Whitney Tilson’s email to investors discussing Peloton Interactive Is a Phenomenon. Can It Last?; WeWTF; WeWork: Is There Any There There?; Dating apps used to seduce gullible investors.
1) The New York Times has an insightful article about exercise bike company Peloton Interactive, which on Tuesday filed to go public: Peloton Is a Phenomenon. Can It Last? Excerpt:
Dan Loeb's Third Point returned 11% in its flagship Offshore Fund and 13.2% in its Ultra Fund for the first quarter. For April, the Offshore Fund was up 1.7%, while the Ultra Fund gained 2.3%. The S&P 500 was up 6.2% for the first quarter, while the MSCI World Index gained 5%. Q1 2021 hedge Read More
As far as indoor cycling machines go, the $2,245 Peloton bike is nothing special. It has a sleek black and red frame. It has a big screen. It's on Wi-Fi.
But a combination of aspirational infomercials ("This ... is fitness evolved.") and streaming classes taught by glamorous instructors has led Peloton to sell 577,000 of its bikes and treadmills in five years. Richard Branson is a fan. So are Jimmy Fallon, Kate Hudson and the Obamas.
I know quite a few people with Pelotons, and they all love them – I've even thought about buying one myself – but count me a skeptic on the stock at this valuation. In addition to the reasons cited in the NYT article, another major concern is that the subscriber churn looks to be far higher than the 0.7% monthly rate the company touts. The reason, as this Twitter thread shows, is that it's calculated by dividing the number of subscribers who cancel (net of reactivations) by the "average number of Fitness Subscribers in each month."
Peloton Interactive math
The reason this calculation is misleading is that most subscribers are on a 12-, 24-, or 39-month subscription. Let's say the average is 24 months... In this case, the more honest calculation of subscriber churn is the number of people who cancel divided by the number of subscribers two years ago! Given that the company's revenue more than doubled last year, you can see how different this calculation is.
(Incidentally, similar math applies when calculating loan default rates. One of the many reasons investors failed to see the looming blowup of many financial institutions like Countrywide and Washington Mutual from 2000 to 2007 was because their loan default rates looked artificially low due to the rapid growth of their loan books.)
Overall, I share the view of the CEO of Stansberry Research, Mark Arnold, who told me:
Even though I forked over the cash and the subscription, I doubt the phenomenon will last.
To be clear, I enjoy and have regularly used the bike. But I hear Bowflex when I think about investing in the stock.
2) No matter how risky Peloton Interactive's business model is and how absurd the company's valuation is, nothing holds a candle to the utter scam of The We Company, parent of office leasing company WeWork.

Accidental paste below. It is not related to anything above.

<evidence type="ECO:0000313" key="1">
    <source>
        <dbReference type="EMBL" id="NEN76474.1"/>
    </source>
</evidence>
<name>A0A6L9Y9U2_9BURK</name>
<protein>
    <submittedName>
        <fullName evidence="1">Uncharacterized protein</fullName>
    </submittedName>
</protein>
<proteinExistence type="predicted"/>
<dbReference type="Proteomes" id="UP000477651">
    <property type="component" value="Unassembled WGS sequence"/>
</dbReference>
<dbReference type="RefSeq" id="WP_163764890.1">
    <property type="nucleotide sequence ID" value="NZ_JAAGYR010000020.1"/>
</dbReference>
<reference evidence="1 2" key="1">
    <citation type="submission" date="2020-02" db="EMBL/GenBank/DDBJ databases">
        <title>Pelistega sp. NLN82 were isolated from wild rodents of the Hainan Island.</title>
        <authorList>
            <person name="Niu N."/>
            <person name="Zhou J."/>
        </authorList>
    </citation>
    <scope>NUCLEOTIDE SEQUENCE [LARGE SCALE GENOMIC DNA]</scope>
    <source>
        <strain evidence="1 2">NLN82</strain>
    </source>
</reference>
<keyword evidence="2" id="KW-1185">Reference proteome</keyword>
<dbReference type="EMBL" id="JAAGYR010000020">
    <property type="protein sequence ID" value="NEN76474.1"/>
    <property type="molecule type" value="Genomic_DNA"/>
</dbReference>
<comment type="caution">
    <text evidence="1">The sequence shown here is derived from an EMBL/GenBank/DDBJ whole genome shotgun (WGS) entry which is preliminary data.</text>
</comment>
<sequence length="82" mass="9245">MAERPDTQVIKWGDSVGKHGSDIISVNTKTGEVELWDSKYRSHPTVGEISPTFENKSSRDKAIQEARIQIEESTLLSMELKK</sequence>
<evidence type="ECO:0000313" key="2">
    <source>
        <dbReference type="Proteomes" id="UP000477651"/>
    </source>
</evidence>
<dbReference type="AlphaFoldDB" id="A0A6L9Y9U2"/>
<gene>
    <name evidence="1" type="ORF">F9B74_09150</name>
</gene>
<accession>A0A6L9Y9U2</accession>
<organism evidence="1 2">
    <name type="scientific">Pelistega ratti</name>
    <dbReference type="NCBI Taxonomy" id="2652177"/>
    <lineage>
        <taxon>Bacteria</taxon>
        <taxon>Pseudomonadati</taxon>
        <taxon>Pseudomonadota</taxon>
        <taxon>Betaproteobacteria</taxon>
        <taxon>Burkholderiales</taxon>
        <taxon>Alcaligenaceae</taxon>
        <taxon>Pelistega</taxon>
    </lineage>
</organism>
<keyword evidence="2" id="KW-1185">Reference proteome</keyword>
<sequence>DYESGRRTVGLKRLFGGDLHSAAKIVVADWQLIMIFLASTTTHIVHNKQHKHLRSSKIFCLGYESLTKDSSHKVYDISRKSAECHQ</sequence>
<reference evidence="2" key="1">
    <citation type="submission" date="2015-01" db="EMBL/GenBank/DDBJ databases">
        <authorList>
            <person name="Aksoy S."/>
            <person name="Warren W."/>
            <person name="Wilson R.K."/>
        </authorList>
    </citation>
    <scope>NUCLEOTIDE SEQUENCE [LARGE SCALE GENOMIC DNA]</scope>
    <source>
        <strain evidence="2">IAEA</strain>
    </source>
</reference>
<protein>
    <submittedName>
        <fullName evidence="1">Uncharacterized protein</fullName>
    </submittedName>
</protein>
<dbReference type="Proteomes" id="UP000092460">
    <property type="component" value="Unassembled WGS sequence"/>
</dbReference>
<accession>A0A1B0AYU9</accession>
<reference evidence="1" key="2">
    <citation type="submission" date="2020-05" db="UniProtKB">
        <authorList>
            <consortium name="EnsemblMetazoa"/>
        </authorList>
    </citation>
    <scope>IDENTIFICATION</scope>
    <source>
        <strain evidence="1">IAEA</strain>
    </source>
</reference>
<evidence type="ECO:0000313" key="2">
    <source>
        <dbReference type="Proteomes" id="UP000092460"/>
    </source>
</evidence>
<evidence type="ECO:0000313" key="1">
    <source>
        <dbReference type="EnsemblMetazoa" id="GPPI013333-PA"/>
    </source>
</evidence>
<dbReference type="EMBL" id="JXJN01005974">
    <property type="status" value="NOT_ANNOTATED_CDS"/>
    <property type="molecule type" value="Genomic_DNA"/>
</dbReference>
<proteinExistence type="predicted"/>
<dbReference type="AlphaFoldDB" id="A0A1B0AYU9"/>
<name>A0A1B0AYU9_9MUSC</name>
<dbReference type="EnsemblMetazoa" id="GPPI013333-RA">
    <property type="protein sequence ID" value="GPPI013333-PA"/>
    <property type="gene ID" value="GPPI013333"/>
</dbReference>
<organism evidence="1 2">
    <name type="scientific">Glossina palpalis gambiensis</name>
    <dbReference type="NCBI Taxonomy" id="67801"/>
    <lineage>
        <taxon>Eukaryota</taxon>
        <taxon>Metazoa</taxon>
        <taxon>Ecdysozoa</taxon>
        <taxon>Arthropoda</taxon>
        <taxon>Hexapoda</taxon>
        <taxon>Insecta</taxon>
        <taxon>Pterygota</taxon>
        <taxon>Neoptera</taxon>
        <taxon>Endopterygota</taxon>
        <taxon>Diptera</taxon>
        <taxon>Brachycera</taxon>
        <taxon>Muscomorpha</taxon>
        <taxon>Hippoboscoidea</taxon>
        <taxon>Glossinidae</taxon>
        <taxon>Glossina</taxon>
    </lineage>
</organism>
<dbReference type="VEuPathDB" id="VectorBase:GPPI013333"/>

WeWork vs Peloton Interactive: IPO Frenzy
Here's an article by my friend and favorite tech commentator, Scott Galloway, who, as usual, pulls no punches (the last two sentences in the excerpt below are especially brilliant!): WeWTF. Excerpt:
There are other businesses like this (real estate, Hertz), and they are good businesses. Businesses that trade at, I don't know, 0.5 to 2x revenues. However, WeWTF is claiming it's not in this neighborhood, or even the same planet. So, let's talk valuation.
The last round $47 billion "valuation" is an illusion. SoftBank invested at this valuation with a "pref," meaning their money is the first money out, limiting the downside. The suckers, idiots, CNBC viewers, great Americans, and people trying to feel young again who buy on the first trade – or after – don't have this downside protection. Similar to the DJIA, last-round private valuations are harmful metrics that create the illusion of prosperity. The bankers (JPM and Goldman) stand to register $122 million in fees flinging feces at retail investors visiting the unicorn zoo. Any equity analyst who endorses this stock above a $10 billion valuation is lying, stupid, or both.
3) Here's another of my favorite tech writers, the New York Times' Kara Swisher: WeWork: Is There Any There There? Excerpt:
"When companies fight you on understanding the basic proposition of the mousetrap, it's always bad," said Mr. Wallace of Triton to Bloomberg. "People who have good mousetraps say, 'This is the thing: You put the cheese in, the trap is designed to never break your thumb, and it catches mice nine times out of 10.'"
4) You really can't make this stuff up: Dating apps used to seduce gullible investors. Excerpt:
ASIC is suing National Australia Bank over its "introducer program", alleging the bank used hairdressers and gym instructors to illegally reel in borrowers who could not afford to repay loans.
The regulator also last week announced plans to ban contracts for difference, along with similarly complex and risky binary options.
Major industry players claim they welcome the regulator's efforts to boost transparency but are opposed to plans to reduce product leverage to about 20-times, which regulators claim is in line with best practice across the Asian region.
(To read the entire article, which is behind a paywall, save it to Pocket, a brilliant app and browser plug-in that I use daily. This trick also works for reading Bloomberg articles.)